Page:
A: You add stuff. You add lots of stuff.
Didn't like Gremlins? Well maybe we should add NEW YORK. Not sure about BTTF? Hey, what if they went to THE FUTURE? And Terminator? Bah, how about two Terminators? In TRUCKS!

Before all of this though, James Cameron had already set a precedent by creating the 1986 Terror/Action Adventure ‘Aliens.’

‘Aliens’ is Alien+.

Namely it is ‘Alien’ + guns, marines, an obscene amount of testosterone, tanks, more aliens and some of the most truly inspired one-liners of all time. There is only one way I can accurately describe the experience of watching ‘Aliens’ in a cinema full of ‘Aliens’ fans, and that is...interactive. Many cinema goers shouted every line whilst drunkenly cheering on the hopelessly ill prepared marines and feasting xenomorphs alike.

Aliens is the ultimate sequel, and whilst I will always prefer it's predecessor you cannot fault the originality Cameron brought to the project. So many tropes that we will later associate with the director began here, but in 1986 these ‘Cameronisms’ were witty and refreshing. He tells a distressing story here but manages to weave humour and sleek action throughout in a way that doesn't feel contrived like his later efforts.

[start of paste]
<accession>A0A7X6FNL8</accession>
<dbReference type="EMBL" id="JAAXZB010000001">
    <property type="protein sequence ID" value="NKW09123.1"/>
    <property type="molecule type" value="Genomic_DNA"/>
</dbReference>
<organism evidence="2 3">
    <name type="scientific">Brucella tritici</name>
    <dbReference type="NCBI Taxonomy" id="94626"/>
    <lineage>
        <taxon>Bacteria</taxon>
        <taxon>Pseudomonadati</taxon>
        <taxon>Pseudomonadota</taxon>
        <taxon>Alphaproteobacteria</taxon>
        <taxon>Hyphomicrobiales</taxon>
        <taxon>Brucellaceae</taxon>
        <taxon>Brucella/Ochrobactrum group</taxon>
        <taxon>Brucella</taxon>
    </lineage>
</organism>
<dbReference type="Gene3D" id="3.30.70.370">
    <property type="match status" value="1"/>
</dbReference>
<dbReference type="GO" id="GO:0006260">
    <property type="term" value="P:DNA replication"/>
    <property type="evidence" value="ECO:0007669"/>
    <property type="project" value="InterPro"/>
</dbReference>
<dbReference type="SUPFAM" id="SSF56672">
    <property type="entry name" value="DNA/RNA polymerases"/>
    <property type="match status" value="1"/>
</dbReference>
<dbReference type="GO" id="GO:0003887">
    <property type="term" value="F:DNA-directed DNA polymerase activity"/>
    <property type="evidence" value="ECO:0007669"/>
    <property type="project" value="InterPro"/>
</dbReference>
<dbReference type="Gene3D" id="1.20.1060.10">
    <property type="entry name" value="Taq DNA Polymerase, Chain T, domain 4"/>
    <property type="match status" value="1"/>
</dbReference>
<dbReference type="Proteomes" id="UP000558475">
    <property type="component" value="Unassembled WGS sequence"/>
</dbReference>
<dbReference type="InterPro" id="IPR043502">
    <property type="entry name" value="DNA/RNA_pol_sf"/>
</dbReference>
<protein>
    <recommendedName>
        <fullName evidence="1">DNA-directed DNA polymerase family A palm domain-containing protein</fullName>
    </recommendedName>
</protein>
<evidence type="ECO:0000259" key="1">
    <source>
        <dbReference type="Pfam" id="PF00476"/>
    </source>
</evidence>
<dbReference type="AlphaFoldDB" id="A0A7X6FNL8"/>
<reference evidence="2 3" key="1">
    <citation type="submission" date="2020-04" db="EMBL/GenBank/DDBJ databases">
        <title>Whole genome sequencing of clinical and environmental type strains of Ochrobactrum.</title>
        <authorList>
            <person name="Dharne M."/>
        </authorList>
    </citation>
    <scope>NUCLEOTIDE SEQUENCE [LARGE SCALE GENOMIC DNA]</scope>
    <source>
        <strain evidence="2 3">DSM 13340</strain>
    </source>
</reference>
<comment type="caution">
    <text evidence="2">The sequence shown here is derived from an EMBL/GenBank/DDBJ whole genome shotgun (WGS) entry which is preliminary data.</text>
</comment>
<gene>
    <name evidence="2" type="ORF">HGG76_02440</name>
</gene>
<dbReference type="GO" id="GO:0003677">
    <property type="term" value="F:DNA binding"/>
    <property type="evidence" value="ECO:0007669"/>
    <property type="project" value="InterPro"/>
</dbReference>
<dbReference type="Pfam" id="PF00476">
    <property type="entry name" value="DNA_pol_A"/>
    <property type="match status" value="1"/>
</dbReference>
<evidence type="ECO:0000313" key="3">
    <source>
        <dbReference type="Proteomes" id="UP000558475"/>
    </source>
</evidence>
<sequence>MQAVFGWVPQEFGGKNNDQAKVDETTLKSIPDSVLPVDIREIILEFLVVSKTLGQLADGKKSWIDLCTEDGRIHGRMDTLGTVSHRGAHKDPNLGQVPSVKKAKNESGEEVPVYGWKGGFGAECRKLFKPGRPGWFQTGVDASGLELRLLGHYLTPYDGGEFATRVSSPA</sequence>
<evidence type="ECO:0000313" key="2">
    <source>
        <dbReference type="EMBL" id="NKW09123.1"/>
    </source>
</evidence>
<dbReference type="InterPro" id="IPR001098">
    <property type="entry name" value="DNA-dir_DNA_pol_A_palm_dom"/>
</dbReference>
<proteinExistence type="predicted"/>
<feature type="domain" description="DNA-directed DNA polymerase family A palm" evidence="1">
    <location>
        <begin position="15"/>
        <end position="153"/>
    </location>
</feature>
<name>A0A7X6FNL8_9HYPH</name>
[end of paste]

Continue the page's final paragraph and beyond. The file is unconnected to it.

If I have a gripe with 'Aliens' it is that we have subsequently been spoiled by the directors cut. That cut offers such a definitive experience that the theatrical version feels butchered in comparison. We can all surely agree that ‘Aliens’ simply isn't ‘Aliens’ without an appearance from Red Dwarf's Captain Hollister? Can't we?

Darkness. Unending darkness.

Dear James Cameron,
How DARE you end an Alien film with the slightest glimmer of hope that more than one character may actually survive.
Well, fuck you.
David Fincher

Yes, Fincher kills everyone bar Ripley before the film has started and he retains that sense of abject depression throughout the whole picture. A bald and bereaved Ripley is almost raped whilst a group of extremely dangerous convicts sit about rotting in their cells at the edge of the universe and a doctor recounts a story of multiple deaths by his own hand. Wow – ‘Alien3’ is really a barrel of laughs. Even our trusty friend the Alien falls on hard times here, having to take up residence inside a dog and subsequently becoming rendered in CGI.

Alien3 had a lot of trouble coming to life and subsequently it was unfair of me to blame Fincher for any of these despite what I have said above. At various times throughout its stilted production ‘Alien3’ had about thirty writers. Anybody who was anybody in the world of sci-fi was on board at some point. The lead role was handed to and then snatched away from the excellent Michael Biehn. Weaver wanted out, then in, then out again. Ridley Scott was tied in to direct, but couldn't. And then it was re-written again once before and again after Fincher was tied in to direct. Even once production began rolling, the film was plagued with issues. Fincher has publicly announced that he felt suffocated by the studio, who he considers did not trust him with the picture to the point that after he had finished filming they snatched the film away and reworked it extensively before release. All of this manifests itself in a film that just doesn’t make much sense.